Friday, February 15, 2013

Travelogue 8 - Trek Naneghat-Jivdhan Fort- February 2-3, 2013

Even before coming to Mumbai I had googled trekking destinations in the vicinity. It was after a year being here and almost three years of last trekking experience; I was about to trek Naneghat and Jivdhan. We started early Saturday morning, reaching Kalyan by local train. From Kalyan, we took the state transport bus heading to Junnar. Bus would drop us at base of Naneghat. We had planned first to trek Naneghat (750 m), a mountain pass in the Western Ghats (near village Vaishakare, Malshej Ghat, Junnar in Pune), by the evening and next day do Jivdhan (1145 meters). Almost half an hour of journey our bus broke down. All my plans seem to be in jeopardy; luckily we managed to get in other bus. Anyways, we reached the post around 2 o’clock, and realised we had forgotten to bring torch and adequate water.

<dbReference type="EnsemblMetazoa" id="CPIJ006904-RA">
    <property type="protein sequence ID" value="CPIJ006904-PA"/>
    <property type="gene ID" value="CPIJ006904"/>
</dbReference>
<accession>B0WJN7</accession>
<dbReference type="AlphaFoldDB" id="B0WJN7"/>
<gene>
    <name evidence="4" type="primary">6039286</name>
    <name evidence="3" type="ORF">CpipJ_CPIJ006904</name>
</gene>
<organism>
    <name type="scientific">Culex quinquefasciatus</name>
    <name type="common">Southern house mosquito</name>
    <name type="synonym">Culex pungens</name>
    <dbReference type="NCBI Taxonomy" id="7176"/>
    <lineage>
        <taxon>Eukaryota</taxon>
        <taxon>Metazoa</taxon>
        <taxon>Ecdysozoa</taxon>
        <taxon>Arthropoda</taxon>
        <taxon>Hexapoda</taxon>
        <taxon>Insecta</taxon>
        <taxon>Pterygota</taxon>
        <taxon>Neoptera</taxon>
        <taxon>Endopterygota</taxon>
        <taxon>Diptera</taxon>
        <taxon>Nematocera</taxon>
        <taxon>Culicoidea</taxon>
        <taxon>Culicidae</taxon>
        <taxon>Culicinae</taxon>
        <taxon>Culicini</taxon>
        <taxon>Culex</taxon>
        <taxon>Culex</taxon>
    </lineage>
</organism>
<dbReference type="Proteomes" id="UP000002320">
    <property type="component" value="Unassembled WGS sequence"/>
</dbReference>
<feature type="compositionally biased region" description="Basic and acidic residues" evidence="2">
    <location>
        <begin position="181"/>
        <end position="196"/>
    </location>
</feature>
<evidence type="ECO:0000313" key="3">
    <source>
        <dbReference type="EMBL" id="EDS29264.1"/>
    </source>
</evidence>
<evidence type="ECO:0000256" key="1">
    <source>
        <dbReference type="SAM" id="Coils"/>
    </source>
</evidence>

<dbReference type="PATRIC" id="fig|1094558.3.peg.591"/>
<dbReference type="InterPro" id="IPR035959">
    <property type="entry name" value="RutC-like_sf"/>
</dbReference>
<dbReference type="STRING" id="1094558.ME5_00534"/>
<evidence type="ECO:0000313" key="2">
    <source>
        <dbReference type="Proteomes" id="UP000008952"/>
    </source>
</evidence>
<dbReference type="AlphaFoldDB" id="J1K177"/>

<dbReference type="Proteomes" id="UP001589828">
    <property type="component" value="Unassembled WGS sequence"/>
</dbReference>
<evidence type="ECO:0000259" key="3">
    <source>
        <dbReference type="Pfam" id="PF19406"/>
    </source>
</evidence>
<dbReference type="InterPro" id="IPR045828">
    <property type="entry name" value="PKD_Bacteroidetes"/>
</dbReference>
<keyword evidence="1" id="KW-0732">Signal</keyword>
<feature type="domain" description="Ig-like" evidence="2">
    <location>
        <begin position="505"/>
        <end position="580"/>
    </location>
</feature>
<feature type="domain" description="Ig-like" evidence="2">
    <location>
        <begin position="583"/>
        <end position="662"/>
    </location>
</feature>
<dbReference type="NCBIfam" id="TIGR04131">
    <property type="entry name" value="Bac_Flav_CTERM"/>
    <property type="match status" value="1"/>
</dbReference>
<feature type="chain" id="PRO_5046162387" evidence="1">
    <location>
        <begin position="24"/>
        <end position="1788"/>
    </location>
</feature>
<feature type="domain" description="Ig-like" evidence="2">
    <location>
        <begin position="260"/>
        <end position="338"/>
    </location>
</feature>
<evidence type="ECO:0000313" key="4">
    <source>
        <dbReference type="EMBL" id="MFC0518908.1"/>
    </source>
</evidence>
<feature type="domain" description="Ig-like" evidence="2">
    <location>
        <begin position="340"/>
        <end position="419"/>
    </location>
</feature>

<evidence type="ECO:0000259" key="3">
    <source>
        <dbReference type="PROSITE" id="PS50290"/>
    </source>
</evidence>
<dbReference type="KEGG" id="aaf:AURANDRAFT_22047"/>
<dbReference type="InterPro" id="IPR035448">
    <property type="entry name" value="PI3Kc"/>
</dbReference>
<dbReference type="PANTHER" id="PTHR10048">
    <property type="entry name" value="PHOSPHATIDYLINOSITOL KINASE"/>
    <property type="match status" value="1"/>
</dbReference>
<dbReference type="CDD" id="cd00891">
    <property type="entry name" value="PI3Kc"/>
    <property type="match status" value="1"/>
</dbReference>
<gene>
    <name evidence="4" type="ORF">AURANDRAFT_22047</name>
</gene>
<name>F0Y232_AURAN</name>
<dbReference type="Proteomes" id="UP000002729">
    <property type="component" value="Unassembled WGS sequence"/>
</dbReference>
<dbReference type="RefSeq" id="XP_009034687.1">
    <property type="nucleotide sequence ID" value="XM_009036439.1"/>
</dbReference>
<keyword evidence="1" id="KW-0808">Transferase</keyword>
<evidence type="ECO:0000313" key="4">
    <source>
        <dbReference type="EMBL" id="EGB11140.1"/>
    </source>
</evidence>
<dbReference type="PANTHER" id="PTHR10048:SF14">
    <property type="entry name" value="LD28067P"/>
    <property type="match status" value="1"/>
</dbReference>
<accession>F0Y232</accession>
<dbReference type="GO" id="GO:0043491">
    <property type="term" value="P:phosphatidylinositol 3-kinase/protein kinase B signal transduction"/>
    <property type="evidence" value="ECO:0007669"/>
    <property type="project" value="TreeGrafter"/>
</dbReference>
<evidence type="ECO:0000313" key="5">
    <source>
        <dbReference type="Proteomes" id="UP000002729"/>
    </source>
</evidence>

Hill walking is like a meditation cutting yourself off from the city life and immersing in lap of nature. One can contemplate bits and pieces of life, walking up and down the mischievous terrain which is quite similar to that of life. Sometimes, you are following the right trail and one wrong turn disappoints you. At some places, the pinnacle seems just above you, however, after climbing one understands that it was just a mirage, curves of hills playing tricks with you. What you see may not be the best hill offer, but best of your ability at specific moment. As I said hill walking is for me is time for introspection, deliberation and contemplation.
In beginning, I was exhilarated and confident, however, within 20-30 minutes I was breathing heavily, realising no fitness regime and bad life style with age was coming back to me. Even on such an early stage of trek I was dragging myself and promising myself to build up endurance, once back. Due to less rain in Maharashtra this year, the natural habitat was dry and hot with sun on top. Unable to enjoy beautiful views, I was gasping for air. Taking breaks every few minutes with heavy chest and cursing myself, this was proving to be one of the most difficult treks ever, even though I had been to tougher destinations.